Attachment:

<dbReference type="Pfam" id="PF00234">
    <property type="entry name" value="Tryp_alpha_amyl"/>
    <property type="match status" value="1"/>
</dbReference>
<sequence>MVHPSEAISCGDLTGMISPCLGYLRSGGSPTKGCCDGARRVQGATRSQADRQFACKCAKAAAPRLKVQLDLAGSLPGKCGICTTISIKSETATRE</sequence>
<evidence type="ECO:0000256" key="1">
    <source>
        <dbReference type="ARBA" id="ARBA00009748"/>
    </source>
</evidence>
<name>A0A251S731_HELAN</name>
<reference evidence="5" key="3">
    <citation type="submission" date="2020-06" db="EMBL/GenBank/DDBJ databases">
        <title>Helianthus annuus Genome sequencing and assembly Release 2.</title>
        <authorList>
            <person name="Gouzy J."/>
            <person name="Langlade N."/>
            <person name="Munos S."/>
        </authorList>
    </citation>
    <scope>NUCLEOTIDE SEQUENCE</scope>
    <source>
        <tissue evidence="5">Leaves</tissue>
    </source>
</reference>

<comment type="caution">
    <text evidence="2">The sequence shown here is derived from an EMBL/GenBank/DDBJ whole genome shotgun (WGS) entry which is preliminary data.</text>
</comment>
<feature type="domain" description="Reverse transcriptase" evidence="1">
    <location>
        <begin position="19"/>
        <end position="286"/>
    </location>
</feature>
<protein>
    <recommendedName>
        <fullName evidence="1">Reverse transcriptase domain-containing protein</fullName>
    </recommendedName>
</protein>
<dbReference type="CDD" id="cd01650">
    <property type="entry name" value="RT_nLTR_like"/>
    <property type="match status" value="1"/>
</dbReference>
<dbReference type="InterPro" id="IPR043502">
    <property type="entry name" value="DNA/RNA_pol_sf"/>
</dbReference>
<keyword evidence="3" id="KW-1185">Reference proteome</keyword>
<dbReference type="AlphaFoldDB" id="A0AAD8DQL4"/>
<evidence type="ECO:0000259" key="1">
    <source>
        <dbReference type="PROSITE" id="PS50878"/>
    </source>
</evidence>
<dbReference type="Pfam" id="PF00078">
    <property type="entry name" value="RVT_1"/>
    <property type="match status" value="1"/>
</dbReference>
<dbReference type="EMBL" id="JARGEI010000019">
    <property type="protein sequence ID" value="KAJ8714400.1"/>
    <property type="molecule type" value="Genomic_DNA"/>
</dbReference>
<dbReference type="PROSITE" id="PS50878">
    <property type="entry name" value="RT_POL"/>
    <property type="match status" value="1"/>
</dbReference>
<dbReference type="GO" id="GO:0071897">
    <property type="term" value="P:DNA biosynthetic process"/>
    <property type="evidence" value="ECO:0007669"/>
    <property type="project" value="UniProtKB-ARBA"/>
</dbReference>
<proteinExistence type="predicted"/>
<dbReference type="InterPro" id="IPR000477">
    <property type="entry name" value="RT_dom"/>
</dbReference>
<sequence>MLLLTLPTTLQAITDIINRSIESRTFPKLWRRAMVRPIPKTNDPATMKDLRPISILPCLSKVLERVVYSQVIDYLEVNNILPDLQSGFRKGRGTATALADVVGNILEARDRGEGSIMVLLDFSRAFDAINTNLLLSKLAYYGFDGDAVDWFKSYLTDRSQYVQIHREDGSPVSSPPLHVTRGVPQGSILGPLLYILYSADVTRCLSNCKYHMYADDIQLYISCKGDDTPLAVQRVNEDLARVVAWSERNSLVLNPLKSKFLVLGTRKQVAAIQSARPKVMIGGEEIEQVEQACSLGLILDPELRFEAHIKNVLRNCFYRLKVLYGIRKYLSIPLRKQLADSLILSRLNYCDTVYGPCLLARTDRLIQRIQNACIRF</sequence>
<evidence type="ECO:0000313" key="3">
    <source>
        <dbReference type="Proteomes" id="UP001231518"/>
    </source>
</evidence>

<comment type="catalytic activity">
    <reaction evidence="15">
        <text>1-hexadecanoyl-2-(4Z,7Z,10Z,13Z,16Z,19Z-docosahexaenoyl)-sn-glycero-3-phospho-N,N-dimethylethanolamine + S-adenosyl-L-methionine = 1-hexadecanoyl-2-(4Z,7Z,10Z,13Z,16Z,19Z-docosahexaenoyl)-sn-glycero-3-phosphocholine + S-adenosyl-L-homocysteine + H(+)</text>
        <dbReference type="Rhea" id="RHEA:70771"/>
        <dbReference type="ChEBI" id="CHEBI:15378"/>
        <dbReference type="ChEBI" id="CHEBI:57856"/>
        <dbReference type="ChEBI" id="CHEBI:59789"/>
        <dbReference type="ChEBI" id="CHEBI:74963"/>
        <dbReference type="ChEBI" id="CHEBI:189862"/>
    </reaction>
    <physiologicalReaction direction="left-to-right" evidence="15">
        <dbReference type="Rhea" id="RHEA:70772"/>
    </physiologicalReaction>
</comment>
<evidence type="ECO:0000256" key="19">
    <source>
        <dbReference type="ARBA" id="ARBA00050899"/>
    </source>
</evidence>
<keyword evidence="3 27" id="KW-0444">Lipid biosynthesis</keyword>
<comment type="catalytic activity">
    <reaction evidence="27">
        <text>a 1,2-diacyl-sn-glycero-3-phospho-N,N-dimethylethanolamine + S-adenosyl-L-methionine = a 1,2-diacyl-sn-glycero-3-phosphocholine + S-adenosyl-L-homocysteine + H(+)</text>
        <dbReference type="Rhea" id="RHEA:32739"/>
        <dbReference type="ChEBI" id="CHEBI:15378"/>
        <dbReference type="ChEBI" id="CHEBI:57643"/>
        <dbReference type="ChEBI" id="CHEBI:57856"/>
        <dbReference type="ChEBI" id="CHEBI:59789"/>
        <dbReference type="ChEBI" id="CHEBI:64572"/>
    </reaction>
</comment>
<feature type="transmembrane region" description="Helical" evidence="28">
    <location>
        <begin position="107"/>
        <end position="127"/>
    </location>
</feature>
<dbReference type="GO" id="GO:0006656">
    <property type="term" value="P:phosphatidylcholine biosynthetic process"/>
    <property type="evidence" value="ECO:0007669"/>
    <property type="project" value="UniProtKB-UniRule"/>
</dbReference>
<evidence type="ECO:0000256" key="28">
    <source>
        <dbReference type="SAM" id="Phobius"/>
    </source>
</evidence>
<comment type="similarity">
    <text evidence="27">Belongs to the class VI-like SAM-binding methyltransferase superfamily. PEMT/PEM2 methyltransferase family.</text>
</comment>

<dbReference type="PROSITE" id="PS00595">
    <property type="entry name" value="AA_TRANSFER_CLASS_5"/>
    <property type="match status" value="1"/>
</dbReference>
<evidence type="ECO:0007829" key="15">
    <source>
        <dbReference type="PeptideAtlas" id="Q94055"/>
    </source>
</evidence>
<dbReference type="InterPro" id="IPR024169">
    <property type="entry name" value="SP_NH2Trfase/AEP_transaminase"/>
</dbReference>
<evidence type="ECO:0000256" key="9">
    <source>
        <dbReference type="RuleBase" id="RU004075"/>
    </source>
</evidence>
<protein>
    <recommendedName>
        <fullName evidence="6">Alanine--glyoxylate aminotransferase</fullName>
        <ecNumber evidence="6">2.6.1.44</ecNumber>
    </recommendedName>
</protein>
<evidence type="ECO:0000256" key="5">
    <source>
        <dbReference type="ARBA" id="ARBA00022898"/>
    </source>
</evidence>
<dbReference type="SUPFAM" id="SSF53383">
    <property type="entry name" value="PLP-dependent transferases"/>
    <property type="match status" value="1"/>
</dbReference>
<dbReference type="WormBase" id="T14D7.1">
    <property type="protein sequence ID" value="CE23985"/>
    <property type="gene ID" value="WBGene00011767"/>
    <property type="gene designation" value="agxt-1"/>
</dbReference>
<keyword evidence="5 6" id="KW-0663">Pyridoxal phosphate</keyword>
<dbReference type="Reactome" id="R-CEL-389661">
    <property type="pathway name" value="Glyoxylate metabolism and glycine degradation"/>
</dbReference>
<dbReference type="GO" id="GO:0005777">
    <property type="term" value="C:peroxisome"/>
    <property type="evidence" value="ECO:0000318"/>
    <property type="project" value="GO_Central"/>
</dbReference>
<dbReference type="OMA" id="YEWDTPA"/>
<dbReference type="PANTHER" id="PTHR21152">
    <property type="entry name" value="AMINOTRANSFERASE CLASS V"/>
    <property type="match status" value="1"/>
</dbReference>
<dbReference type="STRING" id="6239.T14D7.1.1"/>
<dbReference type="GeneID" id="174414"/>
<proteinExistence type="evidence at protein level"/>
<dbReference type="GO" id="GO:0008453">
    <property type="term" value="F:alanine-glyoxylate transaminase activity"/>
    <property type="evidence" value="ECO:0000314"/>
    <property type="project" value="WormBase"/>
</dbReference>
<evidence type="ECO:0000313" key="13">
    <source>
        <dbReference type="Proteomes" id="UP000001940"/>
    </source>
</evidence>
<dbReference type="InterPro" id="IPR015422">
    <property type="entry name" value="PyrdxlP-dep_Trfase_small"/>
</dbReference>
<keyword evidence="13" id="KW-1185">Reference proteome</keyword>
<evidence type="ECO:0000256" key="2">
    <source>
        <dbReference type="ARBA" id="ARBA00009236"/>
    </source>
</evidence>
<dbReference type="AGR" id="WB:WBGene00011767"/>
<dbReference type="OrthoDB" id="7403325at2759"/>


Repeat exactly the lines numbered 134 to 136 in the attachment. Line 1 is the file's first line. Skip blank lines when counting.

</dbReference>
<evidence type="ECO:0007829" key="15">
    <source>